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Of course you are likely not going to be able to play songs written by others exactly the same way they play them. Here are some ideas for adjusting your playing and/or the guitar to help you at least play chord progressions:

  • Use a capo so you can play mostly open chords. I'm not able to think of a truly open chord that can't be played with only three fingers.
  • Look for alternate voicings that can be played with only three fingers. If you can at least mute a string or two with your first finger then that will help a lot. Especially in an ensemble of any kind, you can easily get away with chords that only use three strings without sounding too thin.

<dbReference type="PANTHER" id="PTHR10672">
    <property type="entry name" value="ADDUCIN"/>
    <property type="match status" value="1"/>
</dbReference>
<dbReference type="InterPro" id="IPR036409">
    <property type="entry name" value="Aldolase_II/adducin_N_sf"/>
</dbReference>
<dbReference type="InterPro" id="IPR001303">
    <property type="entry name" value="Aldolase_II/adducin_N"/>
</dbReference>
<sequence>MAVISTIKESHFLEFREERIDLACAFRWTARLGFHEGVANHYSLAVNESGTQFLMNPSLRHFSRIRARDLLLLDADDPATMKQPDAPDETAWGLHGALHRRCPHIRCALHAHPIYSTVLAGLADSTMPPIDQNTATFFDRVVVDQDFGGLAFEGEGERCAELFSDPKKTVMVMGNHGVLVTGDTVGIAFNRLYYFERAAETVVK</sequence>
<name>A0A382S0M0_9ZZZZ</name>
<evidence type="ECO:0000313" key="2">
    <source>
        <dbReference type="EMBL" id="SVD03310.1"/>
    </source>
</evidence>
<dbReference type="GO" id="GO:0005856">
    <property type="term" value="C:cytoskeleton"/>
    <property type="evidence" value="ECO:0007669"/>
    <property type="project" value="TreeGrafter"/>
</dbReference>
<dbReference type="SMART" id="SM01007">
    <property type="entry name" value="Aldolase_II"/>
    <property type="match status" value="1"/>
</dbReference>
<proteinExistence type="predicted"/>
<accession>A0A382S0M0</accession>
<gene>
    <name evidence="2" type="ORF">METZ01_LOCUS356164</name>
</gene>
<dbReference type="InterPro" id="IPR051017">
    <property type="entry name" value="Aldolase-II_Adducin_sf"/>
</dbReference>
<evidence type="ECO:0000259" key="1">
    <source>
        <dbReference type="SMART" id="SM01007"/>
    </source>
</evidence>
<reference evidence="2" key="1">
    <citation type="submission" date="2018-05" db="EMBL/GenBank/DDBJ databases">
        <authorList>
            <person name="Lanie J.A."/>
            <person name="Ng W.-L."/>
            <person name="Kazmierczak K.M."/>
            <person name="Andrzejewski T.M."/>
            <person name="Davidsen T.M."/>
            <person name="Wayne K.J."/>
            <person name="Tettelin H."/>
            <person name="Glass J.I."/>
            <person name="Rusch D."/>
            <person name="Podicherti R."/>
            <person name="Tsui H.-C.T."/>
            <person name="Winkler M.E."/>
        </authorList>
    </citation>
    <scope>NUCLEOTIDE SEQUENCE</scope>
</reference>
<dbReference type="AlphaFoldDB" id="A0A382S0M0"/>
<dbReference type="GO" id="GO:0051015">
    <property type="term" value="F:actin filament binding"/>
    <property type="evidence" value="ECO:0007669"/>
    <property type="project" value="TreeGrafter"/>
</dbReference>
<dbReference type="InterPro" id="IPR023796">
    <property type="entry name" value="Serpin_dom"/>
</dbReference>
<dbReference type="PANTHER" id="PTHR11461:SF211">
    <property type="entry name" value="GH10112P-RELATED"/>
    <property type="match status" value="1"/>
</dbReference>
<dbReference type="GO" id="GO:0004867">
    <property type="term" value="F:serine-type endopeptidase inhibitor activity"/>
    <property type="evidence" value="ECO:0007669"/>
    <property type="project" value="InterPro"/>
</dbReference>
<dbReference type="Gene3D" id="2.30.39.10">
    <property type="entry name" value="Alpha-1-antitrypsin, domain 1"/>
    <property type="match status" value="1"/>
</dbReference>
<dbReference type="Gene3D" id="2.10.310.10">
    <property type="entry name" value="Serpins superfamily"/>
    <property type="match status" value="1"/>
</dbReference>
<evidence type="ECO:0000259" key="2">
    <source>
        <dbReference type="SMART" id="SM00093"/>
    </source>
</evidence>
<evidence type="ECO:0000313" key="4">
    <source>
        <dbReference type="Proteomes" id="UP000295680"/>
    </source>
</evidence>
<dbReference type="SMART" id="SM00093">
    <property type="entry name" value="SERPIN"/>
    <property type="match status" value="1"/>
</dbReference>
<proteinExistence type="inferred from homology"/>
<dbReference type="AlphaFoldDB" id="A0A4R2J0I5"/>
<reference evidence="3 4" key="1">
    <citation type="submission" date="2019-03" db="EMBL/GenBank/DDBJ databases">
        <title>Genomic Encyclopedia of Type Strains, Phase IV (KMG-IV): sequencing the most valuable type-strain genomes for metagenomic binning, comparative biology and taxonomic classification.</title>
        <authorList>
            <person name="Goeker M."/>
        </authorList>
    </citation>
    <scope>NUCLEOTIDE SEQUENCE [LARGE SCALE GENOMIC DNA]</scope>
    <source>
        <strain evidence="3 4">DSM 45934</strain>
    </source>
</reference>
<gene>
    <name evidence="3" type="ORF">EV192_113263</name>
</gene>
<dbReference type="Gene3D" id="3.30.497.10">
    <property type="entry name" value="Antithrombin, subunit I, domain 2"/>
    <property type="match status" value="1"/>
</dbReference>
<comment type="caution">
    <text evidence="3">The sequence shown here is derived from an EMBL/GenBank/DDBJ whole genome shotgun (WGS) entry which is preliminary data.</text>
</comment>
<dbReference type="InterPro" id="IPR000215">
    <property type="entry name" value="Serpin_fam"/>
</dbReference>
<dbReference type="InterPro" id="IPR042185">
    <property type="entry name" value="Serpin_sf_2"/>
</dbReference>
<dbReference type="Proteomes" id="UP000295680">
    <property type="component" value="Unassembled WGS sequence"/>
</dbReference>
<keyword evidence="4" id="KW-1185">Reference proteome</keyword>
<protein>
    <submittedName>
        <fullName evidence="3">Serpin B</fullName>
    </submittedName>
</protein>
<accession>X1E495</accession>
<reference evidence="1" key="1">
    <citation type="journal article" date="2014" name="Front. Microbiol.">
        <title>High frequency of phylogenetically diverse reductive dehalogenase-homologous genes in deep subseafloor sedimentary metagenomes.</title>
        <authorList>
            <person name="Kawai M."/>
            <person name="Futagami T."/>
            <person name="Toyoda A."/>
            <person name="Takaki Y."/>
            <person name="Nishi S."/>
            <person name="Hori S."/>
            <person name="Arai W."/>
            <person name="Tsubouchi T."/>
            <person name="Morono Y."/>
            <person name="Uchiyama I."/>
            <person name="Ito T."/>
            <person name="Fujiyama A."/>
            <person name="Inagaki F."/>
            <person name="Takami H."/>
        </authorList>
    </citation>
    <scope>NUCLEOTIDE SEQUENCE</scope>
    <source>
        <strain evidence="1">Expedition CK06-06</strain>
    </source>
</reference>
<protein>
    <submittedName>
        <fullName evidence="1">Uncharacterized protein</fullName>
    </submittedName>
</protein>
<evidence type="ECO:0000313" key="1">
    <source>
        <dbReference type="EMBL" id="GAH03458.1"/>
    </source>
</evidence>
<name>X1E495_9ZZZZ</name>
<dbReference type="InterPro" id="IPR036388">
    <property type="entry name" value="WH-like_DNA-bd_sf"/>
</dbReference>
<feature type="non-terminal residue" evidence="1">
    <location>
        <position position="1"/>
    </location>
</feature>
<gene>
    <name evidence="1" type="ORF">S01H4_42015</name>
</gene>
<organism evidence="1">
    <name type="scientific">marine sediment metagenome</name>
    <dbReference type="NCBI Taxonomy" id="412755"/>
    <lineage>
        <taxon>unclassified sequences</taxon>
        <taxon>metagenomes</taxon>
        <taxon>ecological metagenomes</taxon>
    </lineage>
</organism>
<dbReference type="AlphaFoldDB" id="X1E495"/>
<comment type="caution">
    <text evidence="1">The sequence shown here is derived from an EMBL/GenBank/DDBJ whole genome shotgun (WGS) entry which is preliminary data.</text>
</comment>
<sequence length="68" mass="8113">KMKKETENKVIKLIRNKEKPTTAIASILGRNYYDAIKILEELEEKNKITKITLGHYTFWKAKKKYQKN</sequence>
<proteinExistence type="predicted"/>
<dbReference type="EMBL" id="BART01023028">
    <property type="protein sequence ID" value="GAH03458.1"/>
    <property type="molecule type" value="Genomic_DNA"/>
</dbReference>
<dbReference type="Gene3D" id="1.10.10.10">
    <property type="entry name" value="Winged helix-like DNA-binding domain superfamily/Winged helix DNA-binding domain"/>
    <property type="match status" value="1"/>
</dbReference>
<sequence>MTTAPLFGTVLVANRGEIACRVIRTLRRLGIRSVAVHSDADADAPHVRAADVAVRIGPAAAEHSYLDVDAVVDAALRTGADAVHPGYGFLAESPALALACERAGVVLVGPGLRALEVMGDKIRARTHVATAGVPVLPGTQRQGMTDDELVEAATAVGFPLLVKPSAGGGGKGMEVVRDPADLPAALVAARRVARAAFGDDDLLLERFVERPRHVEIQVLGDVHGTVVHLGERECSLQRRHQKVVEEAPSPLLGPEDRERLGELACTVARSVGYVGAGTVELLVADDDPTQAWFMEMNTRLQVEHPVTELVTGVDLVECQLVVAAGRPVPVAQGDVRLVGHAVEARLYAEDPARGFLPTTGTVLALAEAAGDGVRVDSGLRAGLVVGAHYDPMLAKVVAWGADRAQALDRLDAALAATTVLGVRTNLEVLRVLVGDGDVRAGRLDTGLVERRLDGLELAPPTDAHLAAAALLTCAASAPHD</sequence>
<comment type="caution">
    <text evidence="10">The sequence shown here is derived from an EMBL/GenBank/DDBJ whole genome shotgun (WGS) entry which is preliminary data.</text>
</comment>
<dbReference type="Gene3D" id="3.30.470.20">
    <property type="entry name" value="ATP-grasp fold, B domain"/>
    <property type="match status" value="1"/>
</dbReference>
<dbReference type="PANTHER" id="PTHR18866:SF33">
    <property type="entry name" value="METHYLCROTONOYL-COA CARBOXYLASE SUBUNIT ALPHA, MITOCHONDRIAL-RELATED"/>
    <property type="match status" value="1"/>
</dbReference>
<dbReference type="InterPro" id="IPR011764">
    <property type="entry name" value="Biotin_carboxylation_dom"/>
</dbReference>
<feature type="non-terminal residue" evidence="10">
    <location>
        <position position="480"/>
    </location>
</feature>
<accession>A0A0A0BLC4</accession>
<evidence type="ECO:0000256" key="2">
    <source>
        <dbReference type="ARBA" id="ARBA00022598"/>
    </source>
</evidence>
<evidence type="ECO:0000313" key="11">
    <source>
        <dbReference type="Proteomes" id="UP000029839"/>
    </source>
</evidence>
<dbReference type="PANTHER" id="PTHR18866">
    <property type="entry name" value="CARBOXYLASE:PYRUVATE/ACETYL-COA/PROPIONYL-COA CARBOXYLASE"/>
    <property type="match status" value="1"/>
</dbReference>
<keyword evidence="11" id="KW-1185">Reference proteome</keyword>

• Find other musicians to play along with. That will free you up to play with more unusual voicings.
  • Look at alternate/open tunings. Combined with a capo, the right tuning could make it possible to play all kinds of interesting things.
  • Learn to play slide guitar. Along with open tunings and/or playing with others, you can do a lot with slide. If you want to play solos, slide may be your best bet. If you can wear the slide on your first finger, then you might be able to "barre" with the slide and use your other fingers to alter the chords.

Regarding having "super small" hands, I suggest looking at super small guitars. I know that Martin and Taylor make "mini" acoustic guitars, and Fender makes at least one mini electric. You could also consider switching to banjo or mandolin, each of which only have four strings (or courses) and very thin necks. The mandolin in particular is quite small, while still being a very fun and professional instrument.